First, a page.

# For Math Faculty

If you’re looking for a link to a presentation from a conference or event, go to the **Resources** tab.

Presentations can be customized for your event, audience, and facilities. If you’re not finding exactly what you’re looking for please ask. Any of the talks for general audiences can be tailored specifically for math faculty.

**How to Measure Teaching and Learning in Math**

Did you know you can measure whether students have fragmented or cohesive conceptions of mathematics, or whether they learn at a surface- or deep-level? Did you know there are concept inventories available for research purposes at the level of prealgebra / elementary algebra and at the calculus level? Did you know there are inventories that will measure whether instructors are using student-centered approaches to teaching, or how instructors perceive their teaching environment? No? I didn’t either. I’m thinking that if we put our heads together, colleges could participate together to perform some truly outstanding research in the field of math education. Let me share what I’ve learned and we’ll tackle it together.

**Will Math Go the Way of Latin?**

Have you seen the signs? We live in a world with powerful and easy-to-use CAS that is available on any mobile device that has Internet. Fields that were traditionally math-intensive, like Engineering, rely heavily on computers for computations and modeling. How much of the traditional algebra or calculus manipulations does the average citizen really need to know? Compound all this with the “replacement” of instructors with technology (like online homework, online video lessons, etc.) and the picture appears bleak. However, with any threat there is also an opportunity. If we can collectively see the opportunity, we have a chance to shift the discipline to skills and competencies that are more valuable in a modern digital age.

**Learning is the Future of Math**

Students face a future in which they will likely have several very different careers. At the same time, technology proliferates and evolves at a pace faster than anyone can keep up. How do we teach students to direct their own learning? We need to design curricula and instruction that reinforces the ability to learn deeply, think creatively, and quickly retrieve past learning. See what a math class looks like when you redesign it around two goals: to empower students to learn how to learn, and to prepare students for a technology-rich future.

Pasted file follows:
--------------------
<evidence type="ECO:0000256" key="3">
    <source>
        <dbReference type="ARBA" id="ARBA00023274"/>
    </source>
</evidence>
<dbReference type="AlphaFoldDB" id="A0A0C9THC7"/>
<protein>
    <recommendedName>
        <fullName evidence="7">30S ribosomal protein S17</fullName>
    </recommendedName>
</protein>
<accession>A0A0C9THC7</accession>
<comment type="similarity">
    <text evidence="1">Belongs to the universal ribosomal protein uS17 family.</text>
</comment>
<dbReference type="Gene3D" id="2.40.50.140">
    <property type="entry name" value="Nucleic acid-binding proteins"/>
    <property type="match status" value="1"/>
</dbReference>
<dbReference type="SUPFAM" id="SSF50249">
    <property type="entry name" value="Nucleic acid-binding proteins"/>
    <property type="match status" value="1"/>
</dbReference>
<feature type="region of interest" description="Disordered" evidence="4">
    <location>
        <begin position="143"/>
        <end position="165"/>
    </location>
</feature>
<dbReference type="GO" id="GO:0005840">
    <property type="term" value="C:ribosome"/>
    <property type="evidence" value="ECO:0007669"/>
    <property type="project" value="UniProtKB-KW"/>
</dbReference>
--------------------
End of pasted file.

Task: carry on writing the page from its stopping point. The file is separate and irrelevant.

**Starting from Scratch**

**Teaching from the Online Calculus Trenches**

Calculus is a difficult course to learn when you are in a traditional classroom. Move the course online, and not only is it hard, but there are a multitude of technical obstacles to overcome. How do students show work? How do you effectively communicate mathematical concepts on a text-based message board? How can you provide instruction so that students actually watch and listen? I don’t claim to have all the answers, but certainly my experiences over the last year have provided some. My avatar reminds students about important events. I’ve figured out how to get paper tests back in the hands of students electronically with little fuss. My students have learned some HTML and how to use online screencast programs to share their work and help each other. If you’re planning to put one of these graphics-intensive math courses online, I can help you flatten the learning curve.

**Using the Internet to Spice Up Your Math Class**

**The Missing MathType Manual**

**Tablet PCs and Digital Pens**

**Blogology: Self-Education, Reflective Thinking, and Mass Storage**